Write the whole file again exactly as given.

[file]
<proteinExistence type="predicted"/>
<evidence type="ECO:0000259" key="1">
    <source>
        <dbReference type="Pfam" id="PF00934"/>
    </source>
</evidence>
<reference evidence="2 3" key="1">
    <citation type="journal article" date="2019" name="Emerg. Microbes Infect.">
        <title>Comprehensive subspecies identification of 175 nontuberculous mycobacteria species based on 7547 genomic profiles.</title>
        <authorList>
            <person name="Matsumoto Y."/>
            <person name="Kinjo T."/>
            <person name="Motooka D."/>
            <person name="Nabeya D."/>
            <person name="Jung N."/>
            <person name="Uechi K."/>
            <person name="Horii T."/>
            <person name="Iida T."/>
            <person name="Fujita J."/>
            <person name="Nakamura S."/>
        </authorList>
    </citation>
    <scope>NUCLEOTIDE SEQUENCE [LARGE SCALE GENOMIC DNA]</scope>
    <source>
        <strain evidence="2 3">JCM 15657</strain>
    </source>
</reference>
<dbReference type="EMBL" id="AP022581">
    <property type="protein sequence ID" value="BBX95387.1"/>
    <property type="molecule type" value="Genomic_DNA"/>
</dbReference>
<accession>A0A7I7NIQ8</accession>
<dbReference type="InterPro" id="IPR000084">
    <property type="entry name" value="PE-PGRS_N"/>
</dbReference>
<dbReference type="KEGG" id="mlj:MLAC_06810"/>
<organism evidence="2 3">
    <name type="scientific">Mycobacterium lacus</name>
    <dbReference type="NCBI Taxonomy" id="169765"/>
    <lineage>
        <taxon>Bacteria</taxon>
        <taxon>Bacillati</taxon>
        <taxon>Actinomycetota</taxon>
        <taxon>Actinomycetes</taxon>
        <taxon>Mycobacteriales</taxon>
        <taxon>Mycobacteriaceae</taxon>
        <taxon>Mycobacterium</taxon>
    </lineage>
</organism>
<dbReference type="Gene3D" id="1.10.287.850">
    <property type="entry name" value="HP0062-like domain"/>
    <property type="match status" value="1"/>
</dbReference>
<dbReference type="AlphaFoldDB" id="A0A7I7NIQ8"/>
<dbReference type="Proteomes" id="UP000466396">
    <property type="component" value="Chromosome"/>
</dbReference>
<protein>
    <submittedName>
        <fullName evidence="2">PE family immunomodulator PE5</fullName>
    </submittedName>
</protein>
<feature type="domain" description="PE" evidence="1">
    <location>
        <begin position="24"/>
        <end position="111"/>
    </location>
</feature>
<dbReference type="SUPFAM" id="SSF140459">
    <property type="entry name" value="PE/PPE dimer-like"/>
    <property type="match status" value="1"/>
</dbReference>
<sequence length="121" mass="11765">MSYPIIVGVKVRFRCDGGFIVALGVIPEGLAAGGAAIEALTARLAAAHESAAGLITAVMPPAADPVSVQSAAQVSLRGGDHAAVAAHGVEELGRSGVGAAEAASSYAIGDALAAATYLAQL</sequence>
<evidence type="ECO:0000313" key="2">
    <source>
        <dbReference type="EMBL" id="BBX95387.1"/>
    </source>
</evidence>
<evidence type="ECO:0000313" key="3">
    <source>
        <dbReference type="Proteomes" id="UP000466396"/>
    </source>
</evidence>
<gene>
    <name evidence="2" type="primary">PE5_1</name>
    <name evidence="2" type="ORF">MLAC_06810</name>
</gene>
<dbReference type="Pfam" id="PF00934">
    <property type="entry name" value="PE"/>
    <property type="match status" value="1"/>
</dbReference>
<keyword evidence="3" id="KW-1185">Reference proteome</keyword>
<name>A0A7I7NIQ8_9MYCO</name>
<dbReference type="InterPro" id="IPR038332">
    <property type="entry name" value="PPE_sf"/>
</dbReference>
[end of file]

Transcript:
<proteinExistence type="predicted"/>
<evidence type="ECO:0000259" key="1">
    <source>
        <dbReference type="Pfam" id="PF00934"/>
    </source>
</evidence>
<reference evidence="2 3" key="1">
    <citation type="journal article" date="2019" name="Emerg. Microbes Infect.">
        <title>Comprehensive subspecies identification of 175 nontuberculous mycobacteria species based on 7547 genomic profiles.</title>
        <authorList>
            <person name="Matsumoto Y."/>
            <person name="Kinjo T."/>
            <person name="Motooka D."/>
            <person name="Nabeya D."/>
            <person name="Jung N."/>
            <person name="Uechi K."/>
            <person name="Horii T."/>
            <person name="Iida T."/>
            <person name="Fujita J."/>
            <person name="Nakamura S."/>
        </authorList>
    </citation>
    <scope>NUCLEOTIDE SEQUENCE [LARGE SCALE GENOMIC DNA]</scope>
    <source>
        <strain evidence="2 3">JCM 15657</strain>
    </source>
</reference>
<dbReference type="EMBL" id="AP022581">
    <property type="protein sequence ID" value="BBX95387.1"/>
    <property type="molecule type" value="Genomic_DNA"/>
</dbReference>
<accession>A0A7I7NIQ8</accession>
<dbReference type="InterPro" id="IPR000084">
    <property type="entry name" value="PE-PGRS_N"/>
</dbReference>
<dbReference type="KEGG" id="mlj:MLAC_06810"/>
<organism evidence="2 3">
    <name type="scientific">Mycobacterium lacus</name>
    <dbReference type="NCBI Taxonomy" id="169765"/>
    <lineage>
        <taxon>Bacteria</taxon>
        <taxon>Bacillati</taxon>
        <taxon>Actinomycetota</taxon>
        <taxon>Actinomycetes</taxon>
        <taxon>Mycobacteriales</taxon>
        <taxon>Mycobacteriaceae</taxon>
        <taxon>Mycobacterium</taxon>
    </lineage>
</organism>
<dbReference type="Gene3D" id="1.10.287.850">
    <property type="entry name" value="HP0062-like domain"/>
    <property type="match status" value="1"/>
</dbReference>
<dbReference type="AlphaFoldDB" id="A0A7I7NIQ8"/>
<dbReference type="Proteomes" id="UP000466396">
    <property type="component" value="Chromosome"/>
</dbReference>
<protein>
    <submittedName>
        <fullName evidence="2">PE family immunomodulator PE5</fullName>
    </submittedName>
</protein>
<feature type="domain" description="PE" evidence="1">
    <location>
        <begin position="24"/>
        <end position="111"/>
    </location>
</feature>
<dbReference type="SUPFAM" id="SSF140459">
    <property type="entry name" value="PE/PPE dimer-like"/>
    <property type="match status" value="1"/>
</dbReference>
<sequence length="121" mass="11765">MSYPIIVGVKVRFRCDGGFIVALGVIPEGLAAGGAAIEALTARLAAAHESAAGLITAVMPPAADPVSVQSAAQVSLRGGDHAAVAAHGVEELGRSGVGAAEAASSYAIGDALAAATYLAQL</sequence>
<evidence type="ECO:0000313" key="2">
    <source>
        <dbReference type="EMBL" id="BBX95387.1"/>
    </source>
</evidence>
<evidence type="ECO:0000313" key="3">
    <source>
        <dbReference type="Proteomes" id="UP000466396"/>
    </source>
</evidence>
<gene>
    <name evidence="2" type="primary">PE5_1</name>
    <name evidence="2" type="ORF">MLAC_06810</name>
</gene>
<dbReference type="Pfam" id="PF00934">
    <property type="entry name" value="PE"/>
    <property type="match status" value="1"/>
</dbReference>
<keyword evidence="3" id="KW-1185">Reference proteome</keyword>
<name>A0A7I7NIQ8_9MYCO</name>
<dbReference type="InterPro" id="IPR038332">
    <property type="entry name" value="PPE_sf"/>
</dbReference>